• Refurbishment of our Olympic legacy facilities

CREB®Now: What is your position on the current secondary suite approval process?

Carra: I’ve been, and will continue to be, a vocal proponent of broad legalization of secondary suites throughout Calgary. The current process is untenable.

CREB®Now: What is your preferred location for a new Calgary Flames arena and how would you propose the City develop the surrounding area to best meet the needs of Calgarians?

Carra: I am 100-per-cent supportive of council’s vision for a cultural district emerging in Victoria Park, where the Stampede, the East Village and our downtown meet. With the connectivity offered by the Green and Red LRT lines, the river pathway system, and the proximity of the Beltline, Inglewood and Ramsay, a new arena and events centre is a perfect fit. Victoria Park’s future is as a high-density, vibrant, mixed-use neighbourhood along very similar lines to the East Village or the Beltline (it’s important to note that we don’t want Victoria Park to compete with our downtown’s focus on office space, particularly during this period of historic vacancy).

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Srinivas Ganti – Ward 4

CREB®Now: What is your vision for Calgary in terms of planning and development in the short and long term?

Ganti: My vision in the short term is supporting greater levels of urbanization, and in the long term, attracting lightweight, green, digitally focused businesses whose work and products will/can scale. Promoting an atmosphere that is conducive to startups and innovation. Downtown revitalization (during weekends), additional recreation facilities and efficient transit are other short-term vision items.

CREB®Now: What is your opinion on a potential land transfer tax for Calgary and/or all of Alberta?

Ganti: While there is technically speaking no land transfer tax in Alberta, there are title and mortgage registration fees, which have increased by more than 100 per cent in recent times. It has been a few years since we Albertans received our “prosperity bonus” cheques and we are unlikely to receive one in the near future. Despite the increase, Alberta has the lowest title and mortgage registration fees. It is a much-needed step in the right direction.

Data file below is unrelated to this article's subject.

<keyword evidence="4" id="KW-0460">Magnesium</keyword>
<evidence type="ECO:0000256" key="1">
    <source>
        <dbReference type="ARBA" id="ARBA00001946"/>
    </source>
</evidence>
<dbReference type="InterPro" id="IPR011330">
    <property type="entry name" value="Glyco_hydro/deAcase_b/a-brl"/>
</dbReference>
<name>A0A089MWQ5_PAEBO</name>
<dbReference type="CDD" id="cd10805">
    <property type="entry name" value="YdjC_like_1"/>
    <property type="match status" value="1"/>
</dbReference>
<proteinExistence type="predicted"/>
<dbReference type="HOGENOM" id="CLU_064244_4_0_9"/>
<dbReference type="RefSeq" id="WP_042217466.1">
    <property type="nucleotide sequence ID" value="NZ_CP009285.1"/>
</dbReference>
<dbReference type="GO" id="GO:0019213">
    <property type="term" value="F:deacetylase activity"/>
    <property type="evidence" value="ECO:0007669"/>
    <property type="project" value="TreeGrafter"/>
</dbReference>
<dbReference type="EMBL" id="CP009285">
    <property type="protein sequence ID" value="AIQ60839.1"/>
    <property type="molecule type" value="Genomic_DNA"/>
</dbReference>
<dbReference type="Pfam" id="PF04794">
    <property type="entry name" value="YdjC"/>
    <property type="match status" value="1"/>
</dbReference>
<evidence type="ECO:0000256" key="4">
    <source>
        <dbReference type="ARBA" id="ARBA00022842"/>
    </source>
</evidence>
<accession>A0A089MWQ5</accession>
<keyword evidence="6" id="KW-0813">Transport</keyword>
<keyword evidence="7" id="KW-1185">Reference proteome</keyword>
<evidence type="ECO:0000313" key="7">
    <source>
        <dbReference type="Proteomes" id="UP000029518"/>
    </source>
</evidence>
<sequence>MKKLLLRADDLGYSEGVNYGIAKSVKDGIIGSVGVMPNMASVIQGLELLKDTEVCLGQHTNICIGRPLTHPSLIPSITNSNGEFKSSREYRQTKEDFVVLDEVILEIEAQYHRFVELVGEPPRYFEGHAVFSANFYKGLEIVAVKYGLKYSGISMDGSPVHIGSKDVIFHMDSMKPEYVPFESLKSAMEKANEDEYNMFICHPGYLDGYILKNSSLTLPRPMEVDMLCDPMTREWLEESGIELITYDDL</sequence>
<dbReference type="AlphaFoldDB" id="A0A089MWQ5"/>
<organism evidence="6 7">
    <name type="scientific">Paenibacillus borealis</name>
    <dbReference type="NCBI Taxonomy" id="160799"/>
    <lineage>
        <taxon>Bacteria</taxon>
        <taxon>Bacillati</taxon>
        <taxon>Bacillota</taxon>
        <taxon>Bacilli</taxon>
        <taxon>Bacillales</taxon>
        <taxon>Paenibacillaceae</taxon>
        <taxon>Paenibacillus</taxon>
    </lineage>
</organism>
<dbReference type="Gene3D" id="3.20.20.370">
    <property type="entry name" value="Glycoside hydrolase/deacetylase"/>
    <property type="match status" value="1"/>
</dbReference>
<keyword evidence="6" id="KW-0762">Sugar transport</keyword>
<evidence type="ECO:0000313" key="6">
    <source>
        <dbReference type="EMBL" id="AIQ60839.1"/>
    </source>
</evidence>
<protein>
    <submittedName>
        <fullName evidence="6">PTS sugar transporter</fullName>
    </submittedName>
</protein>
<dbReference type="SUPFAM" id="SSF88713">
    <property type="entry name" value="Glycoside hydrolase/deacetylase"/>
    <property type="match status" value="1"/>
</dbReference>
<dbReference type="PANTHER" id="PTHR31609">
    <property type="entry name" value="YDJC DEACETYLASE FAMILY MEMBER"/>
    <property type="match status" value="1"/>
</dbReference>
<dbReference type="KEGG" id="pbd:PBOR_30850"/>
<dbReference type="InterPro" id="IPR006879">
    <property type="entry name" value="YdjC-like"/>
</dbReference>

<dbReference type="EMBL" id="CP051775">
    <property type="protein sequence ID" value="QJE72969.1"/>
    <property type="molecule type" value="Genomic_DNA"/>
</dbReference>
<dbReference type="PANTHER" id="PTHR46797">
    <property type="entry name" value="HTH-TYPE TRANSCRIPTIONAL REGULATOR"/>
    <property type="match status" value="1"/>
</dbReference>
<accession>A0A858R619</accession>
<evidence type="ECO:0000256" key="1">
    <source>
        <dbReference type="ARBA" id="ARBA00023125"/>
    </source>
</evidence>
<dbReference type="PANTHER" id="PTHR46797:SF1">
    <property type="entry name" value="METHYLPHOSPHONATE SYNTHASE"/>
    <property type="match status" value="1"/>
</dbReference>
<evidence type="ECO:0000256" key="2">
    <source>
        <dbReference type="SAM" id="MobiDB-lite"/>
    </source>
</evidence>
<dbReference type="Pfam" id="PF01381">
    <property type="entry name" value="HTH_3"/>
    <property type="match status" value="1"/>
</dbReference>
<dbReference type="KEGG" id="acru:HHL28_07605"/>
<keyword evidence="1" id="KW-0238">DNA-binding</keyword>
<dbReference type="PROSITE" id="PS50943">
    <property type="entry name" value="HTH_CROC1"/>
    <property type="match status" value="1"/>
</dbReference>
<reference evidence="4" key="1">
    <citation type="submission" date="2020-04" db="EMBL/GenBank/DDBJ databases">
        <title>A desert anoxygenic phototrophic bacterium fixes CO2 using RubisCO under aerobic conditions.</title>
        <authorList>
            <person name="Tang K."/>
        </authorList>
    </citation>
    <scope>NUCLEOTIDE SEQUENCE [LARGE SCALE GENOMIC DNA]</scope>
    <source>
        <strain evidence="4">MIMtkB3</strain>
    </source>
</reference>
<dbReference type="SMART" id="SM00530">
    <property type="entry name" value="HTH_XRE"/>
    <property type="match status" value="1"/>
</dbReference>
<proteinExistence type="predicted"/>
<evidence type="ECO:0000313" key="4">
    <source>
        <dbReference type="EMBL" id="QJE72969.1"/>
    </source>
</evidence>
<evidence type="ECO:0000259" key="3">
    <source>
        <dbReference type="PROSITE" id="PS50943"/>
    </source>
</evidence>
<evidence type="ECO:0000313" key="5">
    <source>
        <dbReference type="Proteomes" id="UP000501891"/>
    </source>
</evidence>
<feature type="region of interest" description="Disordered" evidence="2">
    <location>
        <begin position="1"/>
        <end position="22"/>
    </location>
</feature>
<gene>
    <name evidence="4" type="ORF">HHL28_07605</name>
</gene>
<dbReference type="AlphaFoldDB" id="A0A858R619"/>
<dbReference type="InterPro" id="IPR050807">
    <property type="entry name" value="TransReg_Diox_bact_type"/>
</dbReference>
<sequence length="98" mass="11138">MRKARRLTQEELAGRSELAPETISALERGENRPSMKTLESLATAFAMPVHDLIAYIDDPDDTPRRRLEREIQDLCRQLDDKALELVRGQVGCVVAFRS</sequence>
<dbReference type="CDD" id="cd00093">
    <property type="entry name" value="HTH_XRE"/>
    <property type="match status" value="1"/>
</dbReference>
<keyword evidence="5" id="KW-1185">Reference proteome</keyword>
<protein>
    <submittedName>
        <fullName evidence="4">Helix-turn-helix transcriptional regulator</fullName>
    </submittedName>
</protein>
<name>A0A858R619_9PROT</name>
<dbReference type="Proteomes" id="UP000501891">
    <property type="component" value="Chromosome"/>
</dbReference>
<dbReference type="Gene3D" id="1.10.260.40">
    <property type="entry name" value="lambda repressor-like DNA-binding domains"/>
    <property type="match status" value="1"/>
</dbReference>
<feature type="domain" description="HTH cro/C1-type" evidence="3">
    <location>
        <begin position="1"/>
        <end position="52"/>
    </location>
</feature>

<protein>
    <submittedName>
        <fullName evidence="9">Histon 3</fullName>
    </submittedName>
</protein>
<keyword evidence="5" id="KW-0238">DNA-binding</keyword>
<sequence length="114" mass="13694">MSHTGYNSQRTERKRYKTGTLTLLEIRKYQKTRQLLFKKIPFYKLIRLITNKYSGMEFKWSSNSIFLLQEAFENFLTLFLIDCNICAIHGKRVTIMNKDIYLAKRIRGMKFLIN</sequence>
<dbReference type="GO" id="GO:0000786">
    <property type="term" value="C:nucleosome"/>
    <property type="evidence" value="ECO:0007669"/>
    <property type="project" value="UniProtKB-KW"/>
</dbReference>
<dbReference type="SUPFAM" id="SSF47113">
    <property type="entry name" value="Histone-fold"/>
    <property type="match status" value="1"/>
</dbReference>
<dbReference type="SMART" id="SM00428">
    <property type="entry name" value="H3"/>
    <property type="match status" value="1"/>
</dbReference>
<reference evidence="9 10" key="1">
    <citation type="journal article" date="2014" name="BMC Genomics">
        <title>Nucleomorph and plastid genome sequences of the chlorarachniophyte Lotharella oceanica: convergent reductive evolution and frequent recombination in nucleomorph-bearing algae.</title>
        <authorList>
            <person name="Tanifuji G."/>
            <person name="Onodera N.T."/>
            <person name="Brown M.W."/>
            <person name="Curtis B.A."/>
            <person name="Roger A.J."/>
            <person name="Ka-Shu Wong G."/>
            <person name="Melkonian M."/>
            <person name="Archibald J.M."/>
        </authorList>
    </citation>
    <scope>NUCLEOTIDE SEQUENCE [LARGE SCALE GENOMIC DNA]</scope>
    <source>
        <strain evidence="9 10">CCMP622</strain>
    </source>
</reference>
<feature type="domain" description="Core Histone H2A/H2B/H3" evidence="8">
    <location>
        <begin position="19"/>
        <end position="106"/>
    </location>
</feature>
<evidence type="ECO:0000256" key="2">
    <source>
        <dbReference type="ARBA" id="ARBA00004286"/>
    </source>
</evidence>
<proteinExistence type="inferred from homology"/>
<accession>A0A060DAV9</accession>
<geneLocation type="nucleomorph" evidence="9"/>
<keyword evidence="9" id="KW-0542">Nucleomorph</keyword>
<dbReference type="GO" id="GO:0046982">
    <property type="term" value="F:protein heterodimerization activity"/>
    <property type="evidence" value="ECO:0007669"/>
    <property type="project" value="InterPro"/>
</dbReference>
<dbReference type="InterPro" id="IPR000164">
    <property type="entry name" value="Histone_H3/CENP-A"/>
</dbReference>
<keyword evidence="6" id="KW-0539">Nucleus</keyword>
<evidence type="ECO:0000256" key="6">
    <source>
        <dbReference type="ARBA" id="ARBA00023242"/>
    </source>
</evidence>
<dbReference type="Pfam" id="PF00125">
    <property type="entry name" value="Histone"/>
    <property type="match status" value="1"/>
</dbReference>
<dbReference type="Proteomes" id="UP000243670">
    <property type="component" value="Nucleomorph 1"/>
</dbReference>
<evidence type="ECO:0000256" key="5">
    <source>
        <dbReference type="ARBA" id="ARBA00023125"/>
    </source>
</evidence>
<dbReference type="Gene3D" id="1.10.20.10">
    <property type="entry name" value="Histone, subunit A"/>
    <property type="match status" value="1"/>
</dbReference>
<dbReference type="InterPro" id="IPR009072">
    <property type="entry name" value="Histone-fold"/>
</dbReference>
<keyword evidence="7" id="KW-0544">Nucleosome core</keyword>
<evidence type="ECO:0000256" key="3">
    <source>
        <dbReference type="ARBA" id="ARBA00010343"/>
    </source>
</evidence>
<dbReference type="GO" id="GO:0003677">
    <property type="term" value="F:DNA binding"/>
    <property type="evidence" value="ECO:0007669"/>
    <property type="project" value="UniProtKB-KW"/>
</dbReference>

CREB®Now: What are your thoughts on the future of energy-efficient homes and how they could potentially be classified?

Ganti: It should be classified as a capital expense, and there are currently many rebates and grant programs available for homeowners that they should take advantage of.

CREB®Now: How would you approach the issue of affordable housing in Calgary?

Ganti: Affordable housing stock needs both renewal and replenishment. Expiring federal operating agreements represent a risk to social housing providers. To alleviate affordable housing challenges, the city needs to leverage the federal government’s National Housing Strategy and Affordable Housing Initiatives. Besides stacking municipal-level efforts on the preceding initiatives, easily available financing to social housing developers, starting from the pre-construction phase, and access to federal lands, are some ways to approach the problem of affordable housing.

CREB®Now: What are some infrastructure projects/improvements you would like to see in the next 25 years?

Ganti: I would like all the transportation infrastructure projects currently in planning or evaluation stage to be brought to fruition in the next 25 years. Some of them are the Green Line (north and south), northeast and south LRT extensions, branch line to Airport, Shaganappi HOV, and the north and south cross BRT. Our water services and road infrastructure needs to be world class, too.